Zimbabwe has divided the world again, but this time it’s not due to land reform. The controversy concerns the country’s new-found wealth in diamonds, an industry in which it was not even a player a decade ago.
The scene of the latest conflict over Zimbabwe occurred in Swakopmund, Namibia, where the watchdog Kimberley Process (KP)—a group formed in 2003 to eliminate “conflict or blood diamonds”—gathered in early November to discuss its recommendation that Zimbabwe be suspended from the group. During its review mission in early July, the group found “credible indications of significant non-compliance” with Kimberley’s minimum standards, including human rights violations by Zimbabwe’s military, and diamond smuggling and corruption in the Marange diamond fields in eastern Zimbabwe.
The regulatory body’s plenary session proved rather divisive; while Israel and Canada pushed for the suspension of Zimbabwe, other members, like host Namibia, South Africa, Tanzania, Russia, and the war-torn Democratic Republic of Congo opposed suspension and instead called for technical assistance. Russia went the furthest in its defense of Zimbabwe, reportedly insisting that the country was entirely free of conflict diamonds, a sentiment voiced months earlier by Namibia.
As it turned out, the effort to suspend Zimbabwe from Kimberley failed. Zimbabwe proposed, and was eventually allowed, an eight-month plan of action that includes a phased withdrawal of military personnel from the Marange diamond fields, as well as the establishment of a monitor mutually agreed upon by Zimbabwe and the KP to examine and certify diamonds from Marange as Kimberley-compliant. Given the recommendations of the review mission and the seriousness of the problem at hand, the November deal gave Zimbabwe no more than a slap on the wrist, betraying a much deeper problem with the entire Kimberley scheme than just the obstructionist behavior of some member countries in the group.
The bottom line is that the recent standoff and failure over Zimbabwe was a disaster waiting to happen.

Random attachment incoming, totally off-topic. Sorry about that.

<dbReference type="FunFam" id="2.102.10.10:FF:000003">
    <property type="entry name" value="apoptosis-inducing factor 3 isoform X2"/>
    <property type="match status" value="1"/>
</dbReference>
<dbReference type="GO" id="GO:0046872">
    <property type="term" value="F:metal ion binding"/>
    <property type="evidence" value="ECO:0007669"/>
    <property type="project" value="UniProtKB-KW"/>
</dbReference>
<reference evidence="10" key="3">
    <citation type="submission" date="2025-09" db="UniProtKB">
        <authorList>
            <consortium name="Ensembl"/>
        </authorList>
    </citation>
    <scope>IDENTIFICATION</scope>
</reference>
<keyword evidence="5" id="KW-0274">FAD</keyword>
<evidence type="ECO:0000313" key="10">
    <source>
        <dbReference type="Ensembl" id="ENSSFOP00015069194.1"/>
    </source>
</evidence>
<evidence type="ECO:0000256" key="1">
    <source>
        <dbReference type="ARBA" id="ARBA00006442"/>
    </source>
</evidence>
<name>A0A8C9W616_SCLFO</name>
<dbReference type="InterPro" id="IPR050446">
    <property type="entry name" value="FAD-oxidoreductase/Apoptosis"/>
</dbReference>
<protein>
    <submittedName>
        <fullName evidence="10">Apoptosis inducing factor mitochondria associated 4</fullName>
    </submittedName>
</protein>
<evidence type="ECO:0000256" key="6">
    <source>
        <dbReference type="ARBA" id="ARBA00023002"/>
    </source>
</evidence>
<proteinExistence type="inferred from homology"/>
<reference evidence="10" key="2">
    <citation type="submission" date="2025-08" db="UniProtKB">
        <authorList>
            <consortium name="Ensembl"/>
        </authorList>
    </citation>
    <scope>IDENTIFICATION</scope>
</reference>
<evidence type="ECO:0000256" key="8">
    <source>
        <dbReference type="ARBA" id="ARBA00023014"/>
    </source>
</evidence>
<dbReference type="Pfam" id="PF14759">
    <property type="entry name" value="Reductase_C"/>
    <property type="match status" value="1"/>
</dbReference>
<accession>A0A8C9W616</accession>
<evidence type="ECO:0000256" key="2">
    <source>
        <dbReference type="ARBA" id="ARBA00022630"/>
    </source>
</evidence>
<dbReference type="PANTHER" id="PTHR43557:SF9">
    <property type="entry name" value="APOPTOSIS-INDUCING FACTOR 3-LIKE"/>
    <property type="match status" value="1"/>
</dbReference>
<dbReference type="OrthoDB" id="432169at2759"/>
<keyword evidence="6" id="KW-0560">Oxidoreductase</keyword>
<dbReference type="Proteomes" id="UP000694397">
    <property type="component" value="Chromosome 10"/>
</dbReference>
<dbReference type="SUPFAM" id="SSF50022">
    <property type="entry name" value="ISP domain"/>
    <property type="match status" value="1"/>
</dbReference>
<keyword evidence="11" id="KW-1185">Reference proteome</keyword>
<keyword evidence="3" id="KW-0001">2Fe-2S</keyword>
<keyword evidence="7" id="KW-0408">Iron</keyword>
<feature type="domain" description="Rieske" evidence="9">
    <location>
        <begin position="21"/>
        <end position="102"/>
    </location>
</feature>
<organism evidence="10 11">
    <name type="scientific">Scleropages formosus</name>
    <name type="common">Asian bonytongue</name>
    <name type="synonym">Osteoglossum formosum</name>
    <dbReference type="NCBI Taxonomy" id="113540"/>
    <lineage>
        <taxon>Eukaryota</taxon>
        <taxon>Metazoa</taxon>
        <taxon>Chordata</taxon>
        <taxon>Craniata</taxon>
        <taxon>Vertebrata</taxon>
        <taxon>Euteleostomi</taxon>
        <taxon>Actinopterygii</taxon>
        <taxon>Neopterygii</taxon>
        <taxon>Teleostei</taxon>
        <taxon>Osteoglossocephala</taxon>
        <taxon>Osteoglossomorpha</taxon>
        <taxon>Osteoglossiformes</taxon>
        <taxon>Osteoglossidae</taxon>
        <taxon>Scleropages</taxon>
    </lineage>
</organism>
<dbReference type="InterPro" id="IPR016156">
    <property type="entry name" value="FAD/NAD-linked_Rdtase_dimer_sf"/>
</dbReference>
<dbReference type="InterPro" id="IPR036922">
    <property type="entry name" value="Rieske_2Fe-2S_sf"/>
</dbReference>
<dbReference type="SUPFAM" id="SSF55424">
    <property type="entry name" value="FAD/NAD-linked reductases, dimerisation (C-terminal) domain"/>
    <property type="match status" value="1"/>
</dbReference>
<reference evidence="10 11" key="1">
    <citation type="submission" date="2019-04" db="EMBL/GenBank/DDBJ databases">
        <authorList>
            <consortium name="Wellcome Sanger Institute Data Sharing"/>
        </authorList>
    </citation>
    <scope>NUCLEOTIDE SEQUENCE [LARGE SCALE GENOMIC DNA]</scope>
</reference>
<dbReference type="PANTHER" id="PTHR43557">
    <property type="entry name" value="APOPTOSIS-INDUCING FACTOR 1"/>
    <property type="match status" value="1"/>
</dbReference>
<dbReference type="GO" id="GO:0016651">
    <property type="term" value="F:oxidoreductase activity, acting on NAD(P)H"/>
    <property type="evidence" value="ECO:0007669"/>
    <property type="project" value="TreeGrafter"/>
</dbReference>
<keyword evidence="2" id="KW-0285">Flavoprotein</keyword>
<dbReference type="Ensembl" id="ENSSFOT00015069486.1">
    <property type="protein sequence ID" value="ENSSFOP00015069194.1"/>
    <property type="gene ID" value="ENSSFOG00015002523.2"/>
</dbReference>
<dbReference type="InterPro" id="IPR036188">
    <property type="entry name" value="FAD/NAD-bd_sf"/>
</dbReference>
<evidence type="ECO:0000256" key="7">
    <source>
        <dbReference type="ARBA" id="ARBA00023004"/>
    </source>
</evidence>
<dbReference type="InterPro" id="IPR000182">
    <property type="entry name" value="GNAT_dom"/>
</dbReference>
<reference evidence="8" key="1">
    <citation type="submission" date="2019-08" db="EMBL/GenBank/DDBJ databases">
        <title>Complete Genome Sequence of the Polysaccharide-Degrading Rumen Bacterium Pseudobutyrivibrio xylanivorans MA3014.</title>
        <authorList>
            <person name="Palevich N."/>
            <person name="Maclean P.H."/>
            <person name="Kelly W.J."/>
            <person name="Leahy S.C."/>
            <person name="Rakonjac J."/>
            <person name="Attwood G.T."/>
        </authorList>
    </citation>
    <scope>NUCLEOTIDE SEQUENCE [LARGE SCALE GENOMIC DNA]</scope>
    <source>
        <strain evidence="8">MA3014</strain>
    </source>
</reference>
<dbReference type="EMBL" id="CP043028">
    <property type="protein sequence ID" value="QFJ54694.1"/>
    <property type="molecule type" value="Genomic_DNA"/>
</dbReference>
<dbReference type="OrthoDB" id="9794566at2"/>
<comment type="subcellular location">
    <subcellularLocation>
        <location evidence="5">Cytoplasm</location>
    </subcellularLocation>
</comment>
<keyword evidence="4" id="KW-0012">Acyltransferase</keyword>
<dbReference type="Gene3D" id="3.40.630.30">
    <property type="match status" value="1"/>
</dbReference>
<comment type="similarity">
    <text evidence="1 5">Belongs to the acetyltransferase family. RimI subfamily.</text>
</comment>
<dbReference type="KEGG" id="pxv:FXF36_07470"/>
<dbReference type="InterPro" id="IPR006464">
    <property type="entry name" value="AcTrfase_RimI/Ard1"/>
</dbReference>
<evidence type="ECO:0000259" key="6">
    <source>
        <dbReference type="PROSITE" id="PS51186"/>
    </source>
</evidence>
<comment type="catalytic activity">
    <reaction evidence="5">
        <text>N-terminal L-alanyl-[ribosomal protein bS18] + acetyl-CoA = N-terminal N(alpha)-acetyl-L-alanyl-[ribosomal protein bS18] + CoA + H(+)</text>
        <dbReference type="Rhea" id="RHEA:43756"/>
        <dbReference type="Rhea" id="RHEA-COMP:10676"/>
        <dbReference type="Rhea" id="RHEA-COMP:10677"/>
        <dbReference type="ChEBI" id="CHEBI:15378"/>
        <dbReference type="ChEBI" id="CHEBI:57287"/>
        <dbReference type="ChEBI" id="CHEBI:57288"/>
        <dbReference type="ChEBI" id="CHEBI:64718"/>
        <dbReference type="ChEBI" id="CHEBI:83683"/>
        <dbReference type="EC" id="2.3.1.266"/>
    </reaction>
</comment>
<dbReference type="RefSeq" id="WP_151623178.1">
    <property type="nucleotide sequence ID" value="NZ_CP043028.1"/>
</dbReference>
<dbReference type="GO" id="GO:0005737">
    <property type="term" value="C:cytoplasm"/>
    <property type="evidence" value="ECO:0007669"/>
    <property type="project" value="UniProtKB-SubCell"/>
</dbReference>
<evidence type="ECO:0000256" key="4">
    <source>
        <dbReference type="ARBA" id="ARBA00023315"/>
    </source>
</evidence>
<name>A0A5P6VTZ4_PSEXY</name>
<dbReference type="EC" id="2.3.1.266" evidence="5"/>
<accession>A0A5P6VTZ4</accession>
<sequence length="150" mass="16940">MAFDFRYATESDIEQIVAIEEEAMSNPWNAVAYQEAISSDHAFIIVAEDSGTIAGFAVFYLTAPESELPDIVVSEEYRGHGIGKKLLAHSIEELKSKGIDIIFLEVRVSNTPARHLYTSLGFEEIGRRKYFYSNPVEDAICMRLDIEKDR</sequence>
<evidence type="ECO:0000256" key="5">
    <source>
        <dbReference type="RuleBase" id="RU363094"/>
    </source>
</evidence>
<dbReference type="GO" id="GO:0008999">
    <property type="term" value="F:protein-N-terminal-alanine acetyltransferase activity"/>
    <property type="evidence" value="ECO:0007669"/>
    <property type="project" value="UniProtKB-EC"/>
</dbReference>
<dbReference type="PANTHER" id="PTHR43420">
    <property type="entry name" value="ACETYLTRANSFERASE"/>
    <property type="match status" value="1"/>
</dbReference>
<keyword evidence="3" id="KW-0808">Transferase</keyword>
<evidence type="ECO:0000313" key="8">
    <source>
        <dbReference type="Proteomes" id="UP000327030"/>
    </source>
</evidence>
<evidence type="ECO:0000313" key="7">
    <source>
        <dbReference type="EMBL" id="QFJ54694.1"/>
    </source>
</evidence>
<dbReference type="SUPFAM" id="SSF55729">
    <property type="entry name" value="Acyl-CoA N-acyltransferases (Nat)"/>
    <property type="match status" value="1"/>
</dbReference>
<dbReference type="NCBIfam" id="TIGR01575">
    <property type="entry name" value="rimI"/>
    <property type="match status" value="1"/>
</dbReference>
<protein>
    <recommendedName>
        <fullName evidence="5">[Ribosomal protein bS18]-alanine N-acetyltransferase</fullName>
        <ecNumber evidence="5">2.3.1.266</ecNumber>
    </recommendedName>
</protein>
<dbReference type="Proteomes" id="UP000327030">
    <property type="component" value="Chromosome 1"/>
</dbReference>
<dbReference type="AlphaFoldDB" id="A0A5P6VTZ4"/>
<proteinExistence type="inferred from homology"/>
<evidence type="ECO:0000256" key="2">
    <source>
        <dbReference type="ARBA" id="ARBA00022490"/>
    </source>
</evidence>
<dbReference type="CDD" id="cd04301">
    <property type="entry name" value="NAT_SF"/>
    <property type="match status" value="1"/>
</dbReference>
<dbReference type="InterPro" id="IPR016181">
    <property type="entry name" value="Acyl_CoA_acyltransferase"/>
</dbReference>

There are good grounds to conclude that Kimberley’s goals are not only poorly stated, but also that the design of its machinery is genuinely flawed. Sadly, under the current KP scheme, a future replay of its failure in Zimbabwe seems all but inevitable.
For starters, the diamonds from Marange should have been classified as “blood diamonds”—in October 2008 (contra statements from Russia and Namibia), the Zimbabwean state sanctioned the massacres of more than 200 people in a military takeover of the diamond fields. Once so classified, diamonds from Marange would have then been excluded from the stream of global diamond commerce.
But the definition of “conflict or blood diamonds” under the KP treaty is so narrowly drawn that one would need to travel beyond the text of the treaty and into the zone of its overall spirit in order to reject the Marange diamonds as actual blood diamonds. When the KP’s preamble talks about human rights abuses linked to diamonds, the context suggests a reference to diamond–fueled conflicts between two armed factions. Unfortunately, it’s a stretch to claim that the KP treaty also covers situations in which a brutal, repressive regime massacres its own people, which is what happened in Zimbabwe’s Marange fields.
Notice how Russia and Namibia, upstanding KP members both, were able to protect Zimbabwe from accountability by seizing upon the language gap to deny the existence of blood diamonds in Marange.
One simple and effective way to eliminate this problem is for Kimberley to rid itself of the phrase "conflict or blood diamonds" in favor of either “dirty diamonds” or “illicit diamonds.” The latter two terms go further than the current lexicon by accounting for the myriad situations in which the mining, cutting, polishing, or sale of diamonds are accompanied by bloodshed, human rights abuses, or labor violations.
After all, the spirit of the Kimberley Process is to clean up the diamond trade by removing the taint of bloodshed and other evils upon its reputation.
As for improving the machinery of the KP scheme, investigations of treaty violations must be assigned to a neutral outside body. Alternatively, the KP members may opt to do the investigations themselves, but should eliminate the consensus rule that requires recommendations to be approved by all members, including those under investigation. The impasse over Zimbabwe demonstrates that the consensus rule is a recipe for failure.
In the end, diamond industry expert Chaim Even-Zohar put it best with regard to the stark options now facing the Kimberley Process: discontinue the scheme entirely or renew its framework. No doubt, a full-scale discontinuation of Kimberley would prove catastrophic to the diamond industry—and to those who rely on it.
But given KP’s ongoing lapses and the world’s growing skepticism with regard to its efficacy, the group’s members had better get serious about overhauling Kimberley’s framework and properly redefining its goals. Nothing less than the preservation of the diamond industry’s legitimacy is at stake. And the hour is getting late.
Carl Unegbu is a lawyer and journalist in New York City.